FDA Approves Transcatheter Aortic Valve Replacement

by admin on November 3, 2011

 
DrSamGirgis.com has the pleasure of hosting the following post by guest blogger, Dr. Richard Andraws MD, who is a Board Certified Cardiologist

The US Food and Drug Administration has approved the SAPIEN heart-valve system (Edwards Lifesciences) for use in patients at prohibitively high risk for surgical aortic valve replacement. Aortic stenosis is a common condition in which the aortic valve (through which blood flows from the heart to the rest of the body) narrows due to thickening and calcification. The process is not simply one of wear-and-tear: aortic stenosis appears related to atherosclerosis, which causes narrowing of the coronary arteries.

When severe enough, aortic stenosis can cause chest pain, heart failure and episodes of passing out (known as “syncope”). Once symptomatic, the course is rapidly progressive, with mortality rates as high as 50% at 2 years from onset. The only treatment is replacement of the valve via open heart surgery. However, approximately 30% of patients are too high risk due to age, frailty and having multiple, complicating medical problems.

Transcatheter Aortic Valve Replacement (TAVR) finally provides a viable alternative to medical therapy (which is ineffective) and open heart surgery (too risky). The new valve is inserted into the heart via a flexible tube (catheter) threaded up from a blood vessel in the thigh; a second approach—which requires a limited surgical procedure—uses the tip, or apex of the heart fro access. The valve is “crimped” on the catheterover a small balloon. Once positioned across the narrowed native valve, the balloon is inflated, expanding the artificial valve and excluding the diseased one. The catheter is withdrawn, leaving a functioning new valve in place. Long term anticoagulation is not needed as the valve is not mechanical (it is made from cow heart tissue), but treatment with aspirin and clopidogrel for at least 6 months is.

Approval of the SAPIEN system was based on the PARTNER trial. The trial consisted of 2 groups of patients: those who were inoperable due to frailty and illness (“cohort B”) and those who, while high risk, were still potential operative candidates (“cohort A”). Patients in cohort B were randomized to either TAVR or standard therapy (medication with or without valvuloplasty—a procedure where a balloon is inflated across the valve without a new valve in an attempt to “stretch” the valve open). Cohort A subjects were assigned to TAVR or surgical aortic valve replacement (sAVR). The outcome of interest in PARTNER B was death from all causes at 1 year in TAVR patient versus standard therapy patients. PARTNER A was designed a bit differently: the investigators wanted to prove TAVR was just as good as (i.e. noninferior to) sAVR at preventing death.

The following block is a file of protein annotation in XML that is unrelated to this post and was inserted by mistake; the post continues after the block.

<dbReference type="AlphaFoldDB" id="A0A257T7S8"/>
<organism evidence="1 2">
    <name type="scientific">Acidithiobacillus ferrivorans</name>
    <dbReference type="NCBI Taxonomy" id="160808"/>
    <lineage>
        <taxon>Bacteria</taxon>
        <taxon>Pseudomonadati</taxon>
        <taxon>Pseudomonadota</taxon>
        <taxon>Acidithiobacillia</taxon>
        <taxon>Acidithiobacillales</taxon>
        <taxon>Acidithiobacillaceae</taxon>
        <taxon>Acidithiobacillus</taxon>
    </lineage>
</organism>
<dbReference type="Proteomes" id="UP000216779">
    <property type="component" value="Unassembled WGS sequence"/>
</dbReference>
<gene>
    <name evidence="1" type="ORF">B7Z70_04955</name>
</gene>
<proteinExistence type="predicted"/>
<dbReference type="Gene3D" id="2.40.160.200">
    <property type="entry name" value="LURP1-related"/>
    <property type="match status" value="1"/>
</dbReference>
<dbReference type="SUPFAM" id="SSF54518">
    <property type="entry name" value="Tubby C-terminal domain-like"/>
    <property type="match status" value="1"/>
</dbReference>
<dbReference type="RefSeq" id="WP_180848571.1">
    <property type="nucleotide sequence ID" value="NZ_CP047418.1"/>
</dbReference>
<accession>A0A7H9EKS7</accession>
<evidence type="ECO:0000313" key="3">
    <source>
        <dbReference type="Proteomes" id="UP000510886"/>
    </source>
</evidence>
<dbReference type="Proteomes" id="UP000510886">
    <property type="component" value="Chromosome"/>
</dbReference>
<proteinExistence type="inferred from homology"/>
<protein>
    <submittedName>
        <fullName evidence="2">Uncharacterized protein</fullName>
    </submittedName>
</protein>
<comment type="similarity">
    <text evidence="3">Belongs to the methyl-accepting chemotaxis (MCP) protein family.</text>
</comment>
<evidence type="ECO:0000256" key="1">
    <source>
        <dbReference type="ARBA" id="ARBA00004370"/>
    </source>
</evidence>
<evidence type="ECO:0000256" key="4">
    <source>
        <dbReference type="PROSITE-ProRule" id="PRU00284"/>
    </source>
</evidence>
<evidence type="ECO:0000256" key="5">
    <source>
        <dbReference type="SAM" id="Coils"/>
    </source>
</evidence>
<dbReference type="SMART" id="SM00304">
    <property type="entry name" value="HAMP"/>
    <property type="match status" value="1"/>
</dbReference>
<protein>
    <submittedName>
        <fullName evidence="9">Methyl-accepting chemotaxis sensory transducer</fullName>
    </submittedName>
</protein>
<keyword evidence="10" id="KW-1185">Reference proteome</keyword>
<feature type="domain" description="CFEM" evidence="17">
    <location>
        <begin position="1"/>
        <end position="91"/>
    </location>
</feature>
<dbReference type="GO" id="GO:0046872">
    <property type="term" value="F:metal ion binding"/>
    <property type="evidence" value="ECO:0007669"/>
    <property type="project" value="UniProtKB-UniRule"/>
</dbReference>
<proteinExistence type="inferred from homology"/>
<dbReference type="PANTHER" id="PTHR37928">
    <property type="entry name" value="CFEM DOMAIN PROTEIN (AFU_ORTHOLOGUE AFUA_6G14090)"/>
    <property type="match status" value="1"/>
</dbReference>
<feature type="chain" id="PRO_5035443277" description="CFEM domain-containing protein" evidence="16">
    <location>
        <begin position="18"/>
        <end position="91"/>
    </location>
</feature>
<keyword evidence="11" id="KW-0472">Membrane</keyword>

PARTNER B showed an impressive 20% reduction in one year mortality versus standard therapy. Patients treated with TAVR were also symptomatically better, and the valve maintained functional durability. In PARTNER A, TAVR proved noninferior to sAVRin preventing death at one year. TAVR patients felt better more quickly, but at one year symptoms were similar.

Of course, TAVR wasn’t perfect. There tended to be more strokes with TAVR than with standard therapy or sAVR. Because rather large catheters need to be inserted into blood vessels to deliver the valve to the heart, there were more associated bleeding and vascular complications with TAVR. Transcatheter valves also tend to be “leakier,” and in several cases, repeat procedures were required to correct this. Also, not everyone is a candidate for TAVR: a number of exclusion criteria exist, including the need for bypass, severely compromised heart function and severe kidney disease, among others.

However, in this sickly, high risk population of patients, TAVR preformed remarkably well and provided a real chance at a longer and healthier life. A second transcatheter valve (Medtronic CoreValve) is currently undergoing clinical trials and likely will become another option for those who, a short time ago, had none. 

LINKS:

FDA approves first artificial aortic heart valve placed without open-heart surgery (Available at URL: http://www.fda.gov/NewsEvents/Newsroom/PressAnnouncements/ucm278348.htm)

Leon MB, Smith CR, Mack M, et al for the PARTNER Trial Investigators. Transcatheter aortic valve implantation for aortic stenosis in patients who cannot undergo surgery. N Engl J Med 2010; 363:1597-1607.

Smith CR, Leon MB, Mack MJ, et al for the PARTNER Trial Investigators. Transcatheter versus surgical aortic valve replacement in high risk patients. N Engl J Med 2011; 364:2187-2198. 

http://www.edwards.com/products/transcathetervalves/Pages/SapienTHV.aspx

http://www.medtronic.com/corevalve/ous/index.html

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